This research synopsis was submitted by Dae-Won Kim, Harvard-Smithsonian Center for Astrophysics, Cambridge, MA, USA. A preprint of this paper, which is to appear in the Astrophysical Journal, is available on the arXiv preprint server.
Modern astronomy is entering into the completely new era driven by immense amount of observational data. For instance, ongoing and future large-scale surveys such as Pan-STARRS and LSST will produce more than several terabytes of data per night. Wide-field data mapping of the sky will open a new paradigm of astronomy not only in both scientific and data-handling aspects. Especially, it will be practically impossible to manually examine all the data in order to discover scientifically meaningful information. In other words, innovative and novel algorithms that can automatically analyze the data with minimal human intervention, and that can deliver only the meaningful information to astronomers are becoming more and more important.
This paper introduced such an algorithm to select QSOs (Quasi-Stellar Objects) that typically show strong non-periodic or pseudo-periodic variability. In the absence of spectroscopic data, such an algorithm will be a very powerful tool to select QSOs. Especially, for the future large-scale surveys (Pan-STARRS and LSST), spectroscopic observation will be very expensive due to their wide field of views and limiting magnitudes.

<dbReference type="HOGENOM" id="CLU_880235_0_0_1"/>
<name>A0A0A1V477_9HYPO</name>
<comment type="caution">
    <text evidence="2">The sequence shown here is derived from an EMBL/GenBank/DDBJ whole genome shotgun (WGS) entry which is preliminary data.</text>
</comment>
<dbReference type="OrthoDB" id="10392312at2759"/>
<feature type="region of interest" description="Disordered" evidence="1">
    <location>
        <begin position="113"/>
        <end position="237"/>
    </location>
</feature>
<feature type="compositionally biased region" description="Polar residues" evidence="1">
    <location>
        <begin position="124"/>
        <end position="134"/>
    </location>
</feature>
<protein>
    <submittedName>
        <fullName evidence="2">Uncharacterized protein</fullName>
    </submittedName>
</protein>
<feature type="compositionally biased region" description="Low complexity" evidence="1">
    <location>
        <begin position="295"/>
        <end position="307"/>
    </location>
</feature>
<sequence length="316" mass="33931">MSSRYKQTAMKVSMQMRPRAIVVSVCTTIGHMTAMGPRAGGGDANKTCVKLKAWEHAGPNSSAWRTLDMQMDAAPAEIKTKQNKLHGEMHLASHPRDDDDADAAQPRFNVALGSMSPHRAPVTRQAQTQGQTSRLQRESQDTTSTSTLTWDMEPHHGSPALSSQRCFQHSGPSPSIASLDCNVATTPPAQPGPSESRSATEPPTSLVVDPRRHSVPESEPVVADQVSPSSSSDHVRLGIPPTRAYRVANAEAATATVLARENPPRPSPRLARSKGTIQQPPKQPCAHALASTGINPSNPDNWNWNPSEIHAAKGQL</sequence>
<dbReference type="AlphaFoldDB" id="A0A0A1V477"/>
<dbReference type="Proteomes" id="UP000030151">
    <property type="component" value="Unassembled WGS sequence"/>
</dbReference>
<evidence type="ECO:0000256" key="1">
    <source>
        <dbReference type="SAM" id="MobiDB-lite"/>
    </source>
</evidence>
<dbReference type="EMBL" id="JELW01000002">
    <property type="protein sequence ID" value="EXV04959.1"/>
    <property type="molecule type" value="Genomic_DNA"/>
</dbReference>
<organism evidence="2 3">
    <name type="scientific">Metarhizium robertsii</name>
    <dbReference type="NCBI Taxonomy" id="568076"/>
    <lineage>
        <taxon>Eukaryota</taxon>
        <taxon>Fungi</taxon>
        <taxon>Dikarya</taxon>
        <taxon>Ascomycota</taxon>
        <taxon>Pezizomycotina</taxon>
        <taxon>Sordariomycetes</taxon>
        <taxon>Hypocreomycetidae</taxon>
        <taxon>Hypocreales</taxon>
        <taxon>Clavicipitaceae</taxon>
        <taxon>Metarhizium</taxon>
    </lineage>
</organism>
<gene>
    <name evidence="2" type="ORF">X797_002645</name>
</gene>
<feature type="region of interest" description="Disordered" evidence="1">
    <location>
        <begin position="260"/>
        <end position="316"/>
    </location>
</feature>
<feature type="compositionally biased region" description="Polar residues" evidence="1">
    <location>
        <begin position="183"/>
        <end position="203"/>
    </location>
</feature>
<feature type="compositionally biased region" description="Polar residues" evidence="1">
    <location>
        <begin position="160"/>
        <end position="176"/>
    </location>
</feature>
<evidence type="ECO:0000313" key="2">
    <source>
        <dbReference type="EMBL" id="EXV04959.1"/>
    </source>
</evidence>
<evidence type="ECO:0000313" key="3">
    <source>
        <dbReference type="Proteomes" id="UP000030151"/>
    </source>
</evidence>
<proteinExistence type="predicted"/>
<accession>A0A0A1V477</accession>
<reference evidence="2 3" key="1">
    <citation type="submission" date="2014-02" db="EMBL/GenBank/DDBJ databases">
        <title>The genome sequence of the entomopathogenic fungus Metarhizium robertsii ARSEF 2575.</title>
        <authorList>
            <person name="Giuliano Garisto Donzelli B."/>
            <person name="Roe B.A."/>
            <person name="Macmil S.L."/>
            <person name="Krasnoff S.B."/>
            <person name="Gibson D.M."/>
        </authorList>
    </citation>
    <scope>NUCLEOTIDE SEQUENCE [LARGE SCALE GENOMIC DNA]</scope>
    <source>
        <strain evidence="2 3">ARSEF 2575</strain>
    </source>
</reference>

We introduced 11 time series features that quantify different variability characteristics of light curves, which was confirmed to be practical to separate QSOs from other types of variable stars (e.g. Cepheids, RR Lyraes, eclipsing binaries, Be stars, micro-lensing, long-period variables, etc.) and non-varying stars. Figure 1 shows an example of the scatter plot of two time series features. As the figure shows, the two features are useful to separate each of the different types of variable stars. We then employed a supervised machine learning technique called `Support Vector Machine’ that can train a classification model in any hyper dimension. We claim that using hyper-plane cuts derived on the basis of the 11-D space (i.e. 11 time series feature space) is much more adequate to separate QSOs rather than using conventional 2-D hard cut.
We applied the algorithm to the MACHO database consisting of 40million light curves and found 1,620 QSO candidates. We then used the Harvard Odyssey cluster to analyze the whole dataset, which took about two days. Identified candidates were cross-matched with mid-IR catalogs and X-ray catalogs, and confirmed that the majority of their candidates are very strong QSO candidates.
Figure 1. Scatter plot of two time series features. Each axis is different time series feature. Different symbols and colors are different variable sources (gray dots: non-variables, black x’s: eclipsing binaries, magenta crosses: micro-lensing, yellow x’s: RR Lyraes, green x’s: Cepheids, cyan crosses: long-period variables, blue crosses: Be stars, red squares: QSOs). Most of the different variable types are grouped in the different regions.”